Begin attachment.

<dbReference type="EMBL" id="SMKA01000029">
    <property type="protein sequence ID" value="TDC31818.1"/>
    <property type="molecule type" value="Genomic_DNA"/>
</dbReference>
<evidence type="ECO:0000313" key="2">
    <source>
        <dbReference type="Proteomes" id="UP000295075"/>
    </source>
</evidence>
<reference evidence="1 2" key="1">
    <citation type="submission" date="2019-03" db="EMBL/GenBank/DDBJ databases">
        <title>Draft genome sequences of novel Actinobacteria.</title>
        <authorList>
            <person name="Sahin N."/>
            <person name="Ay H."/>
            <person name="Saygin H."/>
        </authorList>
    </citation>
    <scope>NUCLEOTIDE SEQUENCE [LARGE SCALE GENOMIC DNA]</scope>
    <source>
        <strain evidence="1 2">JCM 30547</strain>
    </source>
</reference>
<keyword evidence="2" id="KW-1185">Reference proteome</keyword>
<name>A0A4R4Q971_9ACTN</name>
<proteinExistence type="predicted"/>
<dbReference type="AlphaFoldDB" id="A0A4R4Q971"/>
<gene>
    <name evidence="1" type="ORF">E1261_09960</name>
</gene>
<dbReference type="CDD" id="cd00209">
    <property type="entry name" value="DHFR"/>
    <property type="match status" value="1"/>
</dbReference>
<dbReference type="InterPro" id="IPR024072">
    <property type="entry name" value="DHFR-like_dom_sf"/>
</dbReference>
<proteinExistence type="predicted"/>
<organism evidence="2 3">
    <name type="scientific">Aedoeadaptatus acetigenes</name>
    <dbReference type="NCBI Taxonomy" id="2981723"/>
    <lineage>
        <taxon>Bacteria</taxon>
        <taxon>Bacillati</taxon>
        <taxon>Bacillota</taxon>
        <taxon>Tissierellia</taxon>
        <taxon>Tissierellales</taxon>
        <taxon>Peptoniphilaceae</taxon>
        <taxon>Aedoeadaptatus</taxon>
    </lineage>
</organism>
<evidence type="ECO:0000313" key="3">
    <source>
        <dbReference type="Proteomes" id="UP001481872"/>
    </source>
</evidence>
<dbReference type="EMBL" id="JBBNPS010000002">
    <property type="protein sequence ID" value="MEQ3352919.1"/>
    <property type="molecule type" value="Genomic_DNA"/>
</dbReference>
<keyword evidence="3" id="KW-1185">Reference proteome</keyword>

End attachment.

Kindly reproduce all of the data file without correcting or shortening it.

<dbReference type="EMBL" id="SMKA01000029">
    <property type="protein sequence ID" value="TDC31818.1"/>
    <property type="molecule type" value="Genomic_DNA"/>
</dbReference>
<evidence type="ECO:0000313" key="2">
    <source>
        <dbReference type="Proteomes" id="UP000295075"/>
    </source>
</evidence>
<reference evidence="1 2" key="1">
    <citation type="submission" date="2019-03" db="EMBL/GenBank/DDBJ databases">
        <title>Draft genome sequences of novel Actinobacteria.</title>
        <authorList>
            <person name="Sahin N."/>
            <person name="Ay H."/>
            <person name="Saygin H."/>
        </authorList>
    </citation>
    <scope>NUCLEOTIDE SEQUENCE [LARGE SCALE GENOMIC DNA]</scope>
    <source>
        <strain evidence="1 2">JCM 30547</strain>
    </source>
</reference>
<keyword evidence="2" id="KW-1185">Reference proteome</keyword>
<name>A0A4R4Q971_9ACTN</name>
<proteinExistence type="predicted"/>
<dbReference type="AlphaFoldDB" id="A0A4R4Q971"/>
<gene>
    <name evidence="1" type="ORF">E1261_09960</name>
</gene>
<dbReference type="CDD" id="cd00209">
    <property type="entry name" value="DHFR"/>
    <property type="match status" value="1"/>
</dbReference>
<dbReference type="InterPro" id="IPR024072">
    <property type="entry name" value="DHFR-like_dom_sf"/>
</dbReference>
<proteinExistence type="predicted"/>
<organism evidence="2 3">
    <name type="scientific">Aedoeadaptatus acetigenes</name>
    <dbReference type="NCBI Taxonomy" id="2981723"/>
    <lineage>
        <taxon>Bacteria</taxon>
        <taxon>Bacillati</taxon>
        <taxon>Bacillota</taxon>
        <taxon>Tissierellia</taxon>
        <taxon>Tissierellales</taxon>
        <taxon>Peptoniphilaceae</taxon>
        <taxon>Aedoeadaptatus</taxon>
    </lineage>
</organism>
<evidence type="ECO:0000313" key="3">
    <source>
        <dbReference type="Proteomes" id="UP001481872"/>
    </source>
</evidence>
<dbReference type="EMBL" id="JBBNPS010000002">
    <property type="protein sequence ID" value="MEQ3352919.1"/>
    <property type="molecule type" value="Genomic_DNA"/>
</dbReference>
<keyword evidence="3" id="KW-1185">Reference proteome</keyword>